Thursday, July 24, 2014

Department of Transportation releases railroad tank car proposals; wants to phase out older cars

"The U.S. Department of Transportation proposed on Wednesday a two-year phase-out of older railroad tank cars used to transport crude oil, which have been involved in several serious derailments over the past year," Curtis Tate reports for McClatchy Newspapers. "DOT will seek the phase-out or retrofit of older model DOT-111 tank cars from crude oil and ethanol service. They’ve long been known to be vulnerable to failure in derailments." (Tate photo: More than a month after a derailment in Buhl, Ala., tank cars carrying fuel oil remain in the vicinity of residences)

The move comes one year after 47 died people from the derailment in Quebec of a train running from North Dakota to Maine. In the U.S. in 2013 more oil was spilled than in the previous 37 years combined. The surge in accidents has led to new safety rules in Canada and a demand for new rules and upgrades in the U.S. as well as more readily available information on what trains are hauling.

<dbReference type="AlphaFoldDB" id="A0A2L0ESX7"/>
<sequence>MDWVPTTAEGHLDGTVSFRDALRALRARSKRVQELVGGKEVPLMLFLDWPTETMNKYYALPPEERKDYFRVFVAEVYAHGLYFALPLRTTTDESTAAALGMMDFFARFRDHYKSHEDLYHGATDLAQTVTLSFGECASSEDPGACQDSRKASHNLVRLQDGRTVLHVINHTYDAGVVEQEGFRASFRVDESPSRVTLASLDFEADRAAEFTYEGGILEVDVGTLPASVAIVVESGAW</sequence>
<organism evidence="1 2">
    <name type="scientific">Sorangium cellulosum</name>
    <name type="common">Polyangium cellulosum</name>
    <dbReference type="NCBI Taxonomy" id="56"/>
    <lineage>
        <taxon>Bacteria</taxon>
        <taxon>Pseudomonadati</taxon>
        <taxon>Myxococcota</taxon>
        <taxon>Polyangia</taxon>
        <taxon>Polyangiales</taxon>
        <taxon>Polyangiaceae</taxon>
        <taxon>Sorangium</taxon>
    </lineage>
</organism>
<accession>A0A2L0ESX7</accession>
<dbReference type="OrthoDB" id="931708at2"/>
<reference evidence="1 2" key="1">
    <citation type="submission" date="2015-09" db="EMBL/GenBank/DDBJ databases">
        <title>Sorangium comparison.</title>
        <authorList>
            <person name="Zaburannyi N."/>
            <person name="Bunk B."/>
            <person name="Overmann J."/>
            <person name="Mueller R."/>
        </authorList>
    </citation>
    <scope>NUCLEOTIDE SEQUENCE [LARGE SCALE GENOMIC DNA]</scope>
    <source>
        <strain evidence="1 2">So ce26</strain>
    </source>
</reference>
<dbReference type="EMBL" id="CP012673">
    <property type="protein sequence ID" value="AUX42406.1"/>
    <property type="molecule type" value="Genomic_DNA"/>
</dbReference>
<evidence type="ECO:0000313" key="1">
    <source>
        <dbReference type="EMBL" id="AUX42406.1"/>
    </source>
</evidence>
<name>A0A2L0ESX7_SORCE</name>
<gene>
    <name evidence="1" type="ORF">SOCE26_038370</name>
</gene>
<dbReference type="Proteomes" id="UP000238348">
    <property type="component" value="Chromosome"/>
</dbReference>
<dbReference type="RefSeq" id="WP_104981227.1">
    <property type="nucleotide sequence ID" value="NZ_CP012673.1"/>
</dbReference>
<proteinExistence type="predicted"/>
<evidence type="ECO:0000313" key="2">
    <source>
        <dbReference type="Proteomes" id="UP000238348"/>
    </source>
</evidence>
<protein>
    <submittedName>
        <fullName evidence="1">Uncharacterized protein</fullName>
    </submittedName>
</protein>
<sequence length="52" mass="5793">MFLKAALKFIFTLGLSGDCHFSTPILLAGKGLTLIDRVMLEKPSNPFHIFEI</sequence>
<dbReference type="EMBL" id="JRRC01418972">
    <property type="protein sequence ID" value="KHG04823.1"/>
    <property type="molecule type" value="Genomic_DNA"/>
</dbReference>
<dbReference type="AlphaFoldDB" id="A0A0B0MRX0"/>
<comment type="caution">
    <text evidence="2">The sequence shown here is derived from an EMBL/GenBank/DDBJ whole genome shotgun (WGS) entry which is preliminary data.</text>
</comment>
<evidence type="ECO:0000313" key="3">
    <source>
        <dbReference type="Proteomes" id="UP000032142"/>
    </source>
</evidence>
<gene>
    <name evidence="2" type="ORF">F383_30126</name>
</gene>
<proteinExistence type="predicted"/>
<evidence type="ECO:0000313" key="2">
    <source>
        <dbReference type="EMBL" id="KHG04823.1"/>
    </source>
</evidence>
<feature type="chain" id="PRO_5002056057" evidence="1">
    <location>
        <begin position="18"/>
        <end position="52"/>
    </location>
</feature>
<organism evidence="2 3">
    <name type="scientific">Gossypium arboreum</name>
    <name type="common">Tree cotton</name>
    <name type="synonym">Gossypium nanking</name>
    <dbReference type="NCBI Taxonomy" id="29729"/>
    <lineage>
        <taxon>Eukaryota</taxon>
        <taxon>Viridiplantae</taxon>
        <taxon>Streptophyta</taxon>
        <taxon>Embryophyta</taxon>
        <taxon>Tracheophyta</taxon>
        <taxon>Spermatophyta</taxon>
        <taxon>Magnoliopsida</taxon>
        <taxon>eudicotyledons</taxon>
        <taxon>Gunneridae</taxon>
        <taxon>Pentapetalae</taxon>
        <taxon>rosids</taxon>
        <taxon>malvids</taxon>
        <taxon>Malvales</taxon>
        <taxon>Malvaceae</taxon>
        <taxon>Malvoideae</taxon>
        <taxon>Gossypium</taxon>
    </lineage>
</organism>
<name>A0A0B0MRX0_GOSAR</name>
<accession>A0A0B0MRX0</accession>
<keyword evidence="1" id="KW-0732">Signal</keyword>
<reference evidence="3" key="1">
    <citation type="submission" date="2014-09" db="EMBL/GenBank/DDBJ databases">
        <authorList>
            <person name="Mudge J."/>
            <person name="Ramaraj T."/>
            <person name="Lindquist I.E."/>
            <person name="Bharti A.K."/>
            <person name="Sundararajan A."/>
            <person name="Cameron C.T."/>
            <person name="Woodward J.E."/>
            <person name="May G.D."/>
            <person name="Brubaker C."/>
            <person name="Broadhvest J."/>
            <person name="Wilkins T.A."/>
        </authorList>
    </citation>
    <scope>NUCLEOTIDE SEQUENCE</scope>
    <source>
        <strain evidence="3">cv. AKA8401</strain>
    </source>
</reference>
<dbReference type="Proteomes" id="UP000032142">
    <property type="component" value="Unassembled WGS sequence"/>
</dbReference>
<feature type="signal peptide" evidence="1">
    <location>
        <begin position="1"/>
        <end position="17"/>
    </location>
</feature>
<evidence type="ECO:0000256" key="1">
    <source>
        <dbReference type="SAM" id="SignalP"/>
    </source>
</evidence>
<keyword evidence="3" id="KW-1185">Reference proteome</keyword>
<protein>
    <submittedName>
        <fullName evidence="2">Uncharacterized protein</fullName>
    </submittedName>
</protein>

The proposal makes several suggestions for upgrading tank cars, including thicker steel shells, electronic braking and rollover protections, Tate writes. "The proposal would require retrofits within five years for newer tank cars built to an industry-adopted higher standard."

The proposal also limits the maximum speed to 40 mph "in all areas for trains that are operating with older tank cars and for urban areas with more than 100,000 residents," Tate writes. "Trains with tank cars that meet the new requirements would be permitted to travel at 50 mph outside urban areas." Railroads would also be required to notify state and local emergency officials about shipments containing 1 million gallons or more of Bakken crude oil.

The public comment period has been limited to 60 days, most likely in an attempt "to set off a flurry of efforts in Washington by oil producers, rail companies, refiners and tank car manufacturers, as well as community and environmental groups," Tate writes.

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